“I typically look at: Have they seen a need in their community, and have they tried to serve that need and find a solution for it?…Are they demonstrating not a depth of knowledge necessarily, but a dynamic understanding of the world and their perspective on these issues on humanity?” says Biola University admissions officer, Deborah Kwak, on what types of applications stand out. In part 2 of our interview, we discuss when it’s actually harmful to submit SAT or ACT scores despite test optional policies, how scholarships will be awarded, and why “tabling it” is Deborah’s best advice on the most challenging aspect of college apps: the essay. Don’t forget to read part 1 first!
Are you guys looking at the FAFSA to determine this?
Yes, definitely. I know it’s different for every university, but at our university, we’re looking at the financial aid package come spring with them, or as soon as they’re done with FAFSA, and it’s processed, actually. A lot of those conversations are typically in the spring. A lot more scholarship opportunities are available from January to March. So we’re having multiple conversations about financial aid and being able to afford it. We look at their estimated family contribution, we look at how much government aid they’re getting, and then how much university scholarships they’re receiving, and then calculate that gap amount for them after room and board and tuition. Then we work with them and let them know, “This is what we’re looking at. Is there any way that you can find other opportunities, other scholarships, perhaps matching scholarships from a local organization or your church, or maybe even a family member?” We have a lot of students whose grandparents contribute. We try to get that number down as much as possible so that they’re taking out as few loans as possible.
On Biola’s website, there’s a net price calculator. Some parents, especially, complain that net price calculators don’t tend to match the final financial aid award. What causes that to happen?
When I present to students, I let them know about this and tell them this: that the sticker price that they see, $54,000, is not the price that they’re going to be paying. I know it’s overwhelming and daunting, and it scares students away. But I try to preface that because we offer academic scholarships, and almost every student at Biola gets an academic scholarship and over 90% of our students get some form of financial aid. We have an academic scholarship that ranges from about $10,000 to $20,000.
How do they qualify for these $10,000 to $20,000 scholarships?
That’s strictly based off of their GPA and test scores, so they don’t have to apply for this; they don’t have to submit anything in addition; they just have to simply submit their GPA and test scores. Now it’s going to be a little bit different this year, because we’ve waived our test scores, but most students get anywhere from $10,000 to $20,000. And then on top of that, they get financial aid, and we offer a few scholarships as well.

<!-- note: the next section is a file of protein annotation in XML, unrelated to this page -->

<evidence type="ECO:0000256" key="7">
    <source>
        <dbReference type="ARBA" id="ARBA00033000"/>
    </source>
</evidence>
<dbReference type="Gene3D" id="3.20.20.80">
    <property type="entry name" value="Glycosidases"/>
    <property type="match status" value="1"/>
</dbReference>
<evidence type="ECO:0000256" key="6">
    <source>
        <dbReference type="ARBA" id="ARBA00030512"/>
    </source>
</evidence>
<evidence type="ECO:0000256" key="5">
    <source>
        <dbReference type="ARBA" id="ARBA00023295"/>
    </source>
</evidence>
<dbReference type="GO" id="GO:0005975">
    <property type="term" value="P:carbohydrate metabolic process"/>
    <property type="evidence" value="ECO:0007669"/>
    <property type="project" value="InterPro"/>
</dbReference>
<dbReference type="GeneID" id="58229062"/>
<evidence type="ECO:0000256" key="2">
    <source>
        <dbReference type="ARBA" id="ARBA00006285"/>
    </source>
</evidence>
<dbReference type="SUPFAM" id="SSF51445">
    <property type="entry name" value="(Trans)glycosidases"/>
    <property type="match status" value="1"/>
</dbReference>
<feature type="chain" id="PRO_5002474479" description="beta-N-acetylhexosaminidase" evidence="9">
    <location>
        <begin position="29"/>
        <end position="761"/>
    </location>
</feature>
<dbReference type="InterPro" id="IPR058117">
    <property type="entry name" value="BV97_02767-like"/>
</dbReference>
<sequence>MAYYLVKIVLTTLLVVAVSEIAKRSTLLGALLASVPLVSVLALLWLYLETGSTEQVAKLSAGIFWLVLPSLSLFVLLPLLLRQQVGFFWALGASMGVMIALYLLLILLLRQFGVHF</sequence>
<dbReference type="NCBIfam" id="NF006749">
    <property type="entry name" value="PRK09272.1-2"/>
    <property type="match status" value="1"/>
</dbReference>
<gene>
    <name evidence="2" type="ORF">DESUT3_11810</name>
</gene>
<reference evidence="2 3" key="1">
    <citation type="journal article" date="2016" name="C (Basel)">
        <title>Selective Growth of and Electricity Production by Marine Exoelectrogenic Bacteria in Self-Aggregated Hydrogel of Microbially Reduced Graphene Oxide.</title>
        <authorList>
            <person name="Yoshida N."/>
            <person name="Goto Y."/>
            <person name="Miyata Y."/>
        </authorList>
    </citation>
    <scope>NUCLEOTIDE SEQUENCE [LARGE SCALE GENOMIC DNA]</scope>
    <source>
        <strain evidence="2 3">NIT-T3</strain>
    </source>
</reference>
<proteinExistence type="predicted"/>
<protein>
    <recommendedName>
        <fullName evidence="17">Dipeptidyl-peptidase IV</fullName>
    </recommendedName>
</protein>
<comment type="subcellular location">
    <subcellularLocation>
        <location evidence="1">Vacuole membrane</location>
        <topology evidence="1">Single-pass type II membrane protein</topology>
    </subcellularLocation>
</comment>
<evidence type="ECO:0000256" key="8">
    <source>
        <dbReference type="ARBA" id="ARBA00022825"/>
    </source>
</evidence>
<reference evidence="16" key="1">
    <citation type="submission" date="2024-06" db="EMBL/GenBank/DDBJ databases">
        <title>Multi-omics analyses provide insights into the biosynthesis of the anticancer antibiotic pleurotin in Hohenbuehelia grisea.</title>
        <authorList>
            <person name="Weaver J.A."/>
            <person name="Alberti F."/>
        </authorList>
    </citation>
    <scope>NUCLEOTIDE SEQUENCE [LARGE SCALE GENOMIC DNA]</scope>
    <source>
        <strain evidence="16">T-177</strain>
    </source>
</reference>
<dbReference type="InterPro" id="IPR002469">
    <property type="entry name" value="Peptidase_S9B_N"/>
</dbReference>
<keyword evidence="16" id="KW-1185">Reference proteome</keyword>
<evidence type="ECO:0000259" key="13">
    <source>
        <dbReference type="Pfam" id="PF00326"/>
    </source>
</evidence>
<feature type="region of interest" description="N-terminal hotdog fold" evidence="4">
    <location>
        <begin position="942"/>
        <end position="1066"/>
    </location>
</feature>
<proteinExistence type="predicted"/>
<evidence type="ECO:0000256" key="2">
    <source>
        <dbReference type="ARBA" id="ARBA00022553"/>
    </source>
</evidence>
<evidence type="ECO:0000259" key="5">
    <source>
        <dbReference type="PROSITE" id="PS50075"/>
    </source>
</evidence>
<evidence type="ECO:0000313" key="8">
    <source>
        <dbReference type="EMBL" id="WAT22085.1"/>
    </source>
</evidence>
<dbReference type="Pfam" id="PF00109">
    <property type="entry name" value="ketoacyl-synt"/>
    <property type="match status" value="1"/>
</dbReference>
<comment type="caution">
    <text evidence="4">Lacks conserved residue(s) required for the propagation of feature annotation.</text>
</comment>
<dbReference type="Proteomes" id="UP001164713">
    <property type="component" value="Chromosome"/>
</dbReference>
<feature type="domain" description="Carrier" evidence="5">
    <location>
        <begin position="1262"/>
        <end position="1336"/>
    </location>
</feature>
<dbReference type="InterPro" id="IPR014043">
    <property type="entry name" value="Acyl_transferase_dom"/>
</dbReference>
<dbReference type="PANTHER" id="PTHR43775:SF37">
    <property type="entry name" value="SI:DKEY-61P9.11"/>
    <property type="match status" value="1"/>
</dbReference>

What types of special scholarships does Biola offer?
We offer first-generation scholarships, we offer church matching alumni dependent scholarships, and international student grants. And we have a list of departmental scholarships, too. So after applying for those and receiving those, most students are looking at — it’s different, depending on whether they’re in-state or out-of-state — almost a 50% reduction of the actual sticker price. I’ve seen more with my in-state students.
How do those departmental scholarships work?
Each department has a different process. The freshman academic scholarship is strictly merit-based, but the departmental scholarships are not all necessarily just merit-based. There’s a separate application that’s usually released early spring, and then due usually around March, early April.
Speaking of the SAT, now that the test score requirement has been waived at almost every school, is there any benefit to taking standardized tests?
I wouldn’t be able to speak on behalf of other universities, but for our school, our admissions requirement generally is at least 1000 SAT and 19 ACT. Now, depending on the how high they score, it would be beneficial for them if they scored high to submit those, because we are still using similar guidelines for our freshman academic scholarship to what we would typically use in a normal year. Now there’s a different formula that they’re using this year that we still haven’t received specific guidelines on, but they’re looking at applicants more holistically, like extracurricular activities, have they demonstrated leadership or social engagement, their GPA, and then the quality of their essay.
What types of SAT scores do you think students should submit vs. keep private?
I typically tell students: “If you scored not that great, which maybe would be around 1000 or anything less than 1100, and if you have anything less than low 20s on the ACT, then it would not benefit you if you were to submit those scores.”